At first armed Harvard training aircraft were used, for direct ground support and also some camp interdiction. Some light aircraft of the Police Air Wing also provided support.
After the Lari massacre, for example, British planes dropped leaflets showing graphic pictures of the Kikuyu women and children who had been hacked to death.
Unlike the rather indiscriminate activities of British ground forces, the use of air power was more restrained though there is disagreement  on this point , and air attacks were initially permitted only in the forests.
Operation Mushroom extended bombing beyond the forest limits in May , and Churchill consented to its continuation in January Baring knew the massive deportations to the already-overcrowded reserves could only make things worse.
Refusing to give more land to the Kikuyu in the reserves, which could have been seen as a concession to Mau Mau, Baring turned instead in to Roger Swynnerton, Kenya's assistant director of agriculture.
The projected costs of the Swynnerton Plan were too high for the cash-strapped colonial government, so Baring tweaked repatriation and augmented the Swynnerton Plan with plans for a massive expansion of the Pipeline coupled with a system of work camps to make use of detainee labour.
All Kikuyu employed for public works projects would now be employed on Swynnerton's poor-relief programmes, as would many detainees in the work camps.
When the mass deportations of Kikuyu to the reserves began in , Baring and Erskine ordered all Mau Mau suspects to be screened.
Of the scores of screening camps which sprang up, only fifteen were officially sanctioned by the colonial government. Larger detention camps were divided into compounds.
The screening centres were staffed by settlers who had been appointed temporary district-officers by Baring. Thomas Askwith, the official tasked with designing the British 'detention and rehabilitation' programme during the summer and autumn of , termed his system the Pipeline.
The Pipeline operated a white-grey-black classification system: 'whites' were cooperative detainees, and were repatriated back to the reserves; 'greys' had been oathed but were reasonably compliant, and were moved down the Pipeline to works camps in their local districts before release; and 'blacks' were the so-called 'hard core' of Mau Mau.
These were moved up the Pipeline to special detention camps. Thus a detainee's position in Pipeline was a straightforward reflection of how cooperative the Pipeline personnel deemed her or him to be.
Cooperation was itself defined in terms of a detainee's readiness to confess their Mau Mau oath. Detainees were screened and re-screened for confessions and intelligence, then re-classified accordingly.
A detainee's journey between two locations along the Pipeline could sometimes last days. During transit, there was frequently little or no food and water provided, and seldom any sanitation.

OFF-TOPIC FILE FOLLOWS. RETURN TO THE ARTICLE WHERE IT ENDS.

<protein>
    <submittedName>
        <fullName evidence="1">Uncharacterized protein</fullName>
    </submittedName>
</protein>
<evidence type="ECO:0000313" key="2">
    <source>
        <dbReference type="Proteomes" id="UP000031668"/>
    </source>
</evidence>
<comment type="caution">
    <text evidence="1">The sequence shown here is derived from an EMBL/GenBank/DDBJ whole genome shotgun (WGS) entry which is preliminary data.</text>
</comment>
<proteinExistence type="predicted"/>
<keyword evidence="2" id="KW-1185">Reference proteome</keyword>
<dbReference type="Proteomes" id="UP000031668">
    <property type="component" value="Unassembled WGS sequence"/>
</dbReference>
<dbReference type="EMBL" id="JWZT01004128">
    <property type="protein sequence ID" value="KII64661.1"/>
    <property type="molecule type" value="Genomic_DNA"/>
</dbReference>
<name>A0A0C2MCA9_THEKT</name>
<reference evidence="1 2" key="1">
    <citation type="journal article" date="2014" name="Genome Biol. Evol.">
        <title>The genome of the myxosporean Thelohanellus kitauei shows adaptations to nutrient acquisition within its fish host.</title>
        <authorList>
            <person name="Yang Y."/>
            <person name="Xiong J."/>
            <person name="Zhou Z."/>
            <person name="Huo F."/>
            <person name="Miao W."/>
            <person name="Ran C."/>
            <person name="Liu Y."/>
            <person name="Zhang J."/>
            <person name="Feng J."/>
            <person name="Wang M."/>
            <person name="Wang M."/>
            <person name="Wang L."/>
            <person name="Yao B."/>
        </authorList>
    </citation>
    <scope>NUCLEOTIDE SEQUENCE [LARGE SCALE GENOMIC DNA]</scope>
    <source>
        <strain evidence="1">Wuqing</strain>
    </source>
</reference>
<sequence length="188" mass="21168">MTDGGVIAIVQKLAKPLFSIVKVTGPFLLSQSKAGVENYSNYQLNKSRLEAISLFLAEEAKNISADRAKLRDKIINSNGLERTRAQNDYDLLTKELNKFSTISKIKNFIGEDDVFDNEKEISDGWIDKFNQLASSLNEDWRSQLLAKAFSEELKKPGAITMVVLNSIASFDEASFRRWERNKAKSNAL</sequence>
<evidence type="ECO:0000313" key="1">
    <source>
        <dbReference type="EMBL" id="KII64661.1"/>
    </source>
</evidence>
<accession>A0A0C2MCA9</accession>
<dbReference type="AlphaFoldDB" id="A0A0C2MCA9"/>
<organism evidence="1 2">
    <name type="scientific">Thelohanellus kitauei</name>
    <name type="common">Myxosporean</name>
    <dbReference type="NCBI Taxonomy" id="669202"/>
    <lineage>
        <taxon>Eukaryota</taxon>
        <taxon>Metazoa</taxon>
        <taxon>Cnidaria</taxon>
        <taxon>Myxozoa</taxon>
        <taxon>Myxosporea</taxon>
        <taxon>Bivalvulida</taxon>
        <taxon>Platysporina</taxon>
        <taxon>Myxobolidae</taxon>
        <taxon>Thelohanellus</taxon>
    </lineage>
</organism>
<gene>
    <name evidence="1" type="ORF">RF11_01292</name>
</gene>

Once in camp, talking was forbidden outside the detainees' accommodation huts, though improvised communication was rife.
Such communication included propaganda and disinformation, which went by such names as the Kinongo Times , designed to encourage fellow detainees not to give up hope and so to minimise the number of those who confessed their oath and cooperated with camp authorities.
Forced labour was performed by detainees on projects like the thirty-seven-mile-long South Yatta irrigation furrow.
During the first year after Operation Anvil, colonial authorities had little success in forcing detainees to cooperate. Camps and compounds were overcrowded, forced-labour systems were not yet perfected, screening teams were not fully coordinated, and the use of torture was not yet systematised.
Officials could scarcely process them all, let alone get them to confess their oaths. Assessing the situation in the summer of , Alan Lennox-Boyd wrote of his "fear that the net figure of detainees may still be rising.
If so the outlook is grim. It was possible for detainees to bribe guards in order to obtain items or stay punishment. By late , however, the Pipeline had become a fully operational, well-organised system.
Guards were regularly shifted around the Pipeline too in order to prevent relationships developing with detainees and so undercut the black markets, and inducements and punishments became better at discouraging fraternising with the enemy.
Most detainees confessed, and the system produced ever greater numbers of spies and informers within the camps, while others switched sides in a more open, official fashion, leaving detention behind to take an active role in interrogations, even sometimes administering beatings.
The most famous example of side-switching was Peter Muigai Kenyatta—Jomo Kenyatta's son—who, after confessing, joined screeners at Athi River Camp, later travelling throughout the Pipeline to assist in interrogations.
While oathing, for practical reasons, within the Pipeline was reduced to an absolute minimum, as many new initiates as possible were oathed.